Choo-Choo

Wendy sat on a railroad track her heart was all aflutter, around the bend came the Number 10, choo-choo Wendy-butter. Wendy sits on the curb outside her house. Her knees pulled up to her chest and her face hidden behind a veil of hair the color of butter. She is chanting softly under her breath. Every time she reaches the end of the verse she starts again.

It is her mantra. What she does to calm herself. She’s been doing it since Evan died. Three years ago right in front of where she was sitting, her eight year old brother was struck by a drunk driver while he was riding his new birthday bike. He died three days later. That’s the day she lost her mom, too. At least her old mom. Her new mom cries all the time and her breath smells funny, like medicine but not cherry medicine. She smells like sadness.

Her parents told her last night that her mother was leaving today. That she needs to go somewhere and get better and not be so sad anymore. It made Wendy sad that she wasn’t good enough to make her mother happy after Evan died. She tries not to have nightmares but she can’t help it. Some nights when she closes her eyes she sees the accident again.

She heard her parents come out to the car. She listened as they got in, started the car, and drove out of the driveway. She didn’t look up as they drove away that way she could pretend that they waved goodbye. She knew she should go inside to see Tammy, the babysitter, but she’d rather be out here by herself. Wendy sat on a railroad track her heart was all aflutter… she started chanting again. All the while wondering if anyone would remember that today was her eleventh birthday. 

…around the bend came the Number 10, choo-choo, Wendy-butter…

The old man

A man sits on a weathered green bench. He is not quite an old man but he is close. His clothes fit poorly, purchased when he was thinner. The checkered pattern on his shirt distorts as he settles into his seat. He stares straight ahead but his eyes look toward the past. He sees a woman with skin like caramel, her dark hair pulled into a tight bun. She is wearing a white dress with small red polka dots and she is smiling. One hand is out-stretched; his left hand twitches wanting to reach into the past and grasp her hand offered so freely. Her other hand rests gently on her stomach, a smile lights her face.

He sighs. Shaking the memories from his mind, he struggles to his feet and boards the bus home. Alone.

Moving on

Well, it’s official, Patch and I are parting ways.

It’s been a really tremendous two years and I’ll always be grateful that I had such an amazing opportunity as a brand new writer. Some writers toil their whole lives and never get paid to do what they love. Me, they started paying two months after I started writing. So, go me!

What’s next? I hear you asking all the way from the future.

Well, I’ll continue to publish my blog but I’ve decided that this is a sign from the universe that it’s time to focus on finishing Restless and other stories that I’ve been neglecting (cough – Girls Like Us– cough). Also, several people have messaged me to ask if I had plans to lengthen Restless into a full-fledged book and since I have some new found free time I’ve decided that, yes, Restless will be turned into a novel or at least a novella.

Honestly, I’m a little relieved. It’s hard to come up with content every single week and since it was work, it took priority over all of my other writing. I can now concentrate on writing stories and updating the blog which is different from Patch, it’s informal. Continue reading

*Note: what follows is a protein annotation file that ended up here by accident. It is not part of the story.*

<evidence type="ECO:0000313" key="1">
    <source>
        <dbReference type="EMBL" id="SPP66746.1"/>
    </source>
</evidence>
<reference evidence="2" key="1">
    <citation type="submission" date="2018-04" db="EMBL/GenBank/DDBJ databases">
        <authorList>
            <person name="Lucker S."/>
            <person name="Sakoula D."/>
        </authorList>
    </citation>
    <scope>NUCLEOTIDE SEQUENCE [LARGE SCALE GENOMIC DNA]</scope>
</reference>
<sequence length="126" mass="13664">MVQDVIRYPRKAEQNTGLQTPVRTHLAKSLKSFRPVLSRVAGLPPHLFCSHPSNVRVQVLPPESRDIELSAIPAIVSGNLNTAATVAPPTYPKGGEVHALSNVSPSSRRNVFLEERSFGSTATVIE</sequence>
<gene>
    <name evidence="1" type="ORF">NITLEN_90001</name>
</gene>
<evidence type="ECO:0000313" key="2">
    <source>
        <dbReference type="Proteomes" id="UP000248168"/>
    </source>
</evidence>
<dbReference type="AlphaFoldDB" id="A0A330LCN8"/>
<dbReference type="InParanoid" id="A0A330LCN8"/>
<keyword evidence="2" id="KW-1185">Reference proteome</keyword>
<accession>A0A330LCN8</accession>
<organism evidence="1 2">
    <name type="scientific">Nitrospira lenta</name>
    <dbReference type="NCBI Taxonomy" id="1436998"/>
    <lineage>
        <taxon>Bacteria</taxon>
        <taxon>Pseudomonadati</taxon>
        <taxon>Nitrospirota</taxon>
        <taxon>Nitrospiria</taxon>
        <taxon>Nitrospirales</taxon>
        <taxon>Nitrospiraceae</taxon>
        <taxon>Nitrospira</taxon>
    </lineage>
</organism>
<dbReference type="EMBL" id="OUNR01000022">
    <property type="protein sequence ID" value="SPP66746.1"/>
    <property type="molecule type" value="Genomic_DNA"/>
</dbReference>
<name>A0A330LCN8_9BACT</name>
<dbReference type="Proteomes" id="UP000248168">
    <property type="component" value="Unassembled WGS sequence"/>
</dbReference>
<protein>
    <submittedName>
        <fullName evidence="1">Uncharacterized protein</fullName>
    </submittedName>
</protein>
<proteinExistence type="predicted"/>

Update from Pam Land

It’s been a while since I spent any time writing about Pam. That, however, does not mean that I’ve not been thinking about her and her story.

Writing fiction is hard; harder than I thought it would be. Not ditch-digging hard or third-shift on your feet hard but it presents its challenges. Not just worrying about dialogue but also having a compelling and cohesive story arc but also giving in and letting the story be what it wants to be. Yeah, I’ll bet some of you are wondering what the hell that means. It means I want the story to be one way and the story, well the story wants to be another way. I was a little surprised as well and no, I can’t write it the way I want because when I do, it feels inauthentic. If I feel that, I’m pretty sure that you will as well.

See, the story wants to be one thing and I don’t like it. So, I guess, I’m refusing to write it down. Think of it like a five year old having a temper tantrum. That’s me. Only I’m having it in my head, with myself and I’m not quite sure how to but myself into a mental time-out. So here we are at an impass.

So what to do? Continue reading

Rain

…and rain will make the flowers grow  ~ Eponine, “A Little Fall of Rain”

summer rain

I love the smell of rain.

Especially summer rain.

It makes the world smell clean.

New.

Full of promise.

It’s the essence of love; the thrill of the first kiss. The hand on your hip as he leans in, gently, to taste your lips. It’s you, arching your back and holding your breath. Knowing its coming. Nervous and anxious and excited. Passion.

It’s the feeling you get when you meet the love of your life. It’s the look in his eyes when you say yes. It’s the overwhelming joy in your heart when you say “I Do.” Love.

It’s the first flutter of your growing baby. Not quite sure what you’re feeling. Was it? Could it be? Then again; and you’re sure. Hope.

It’s the swelling of your heart when you finally meet your child. The overwhelming love and the sheer terror of caring for another living being. Responsibility.

It’s in the sunrise.

It’s in the storm clouds.

It’s in the rain.

It’s in us all.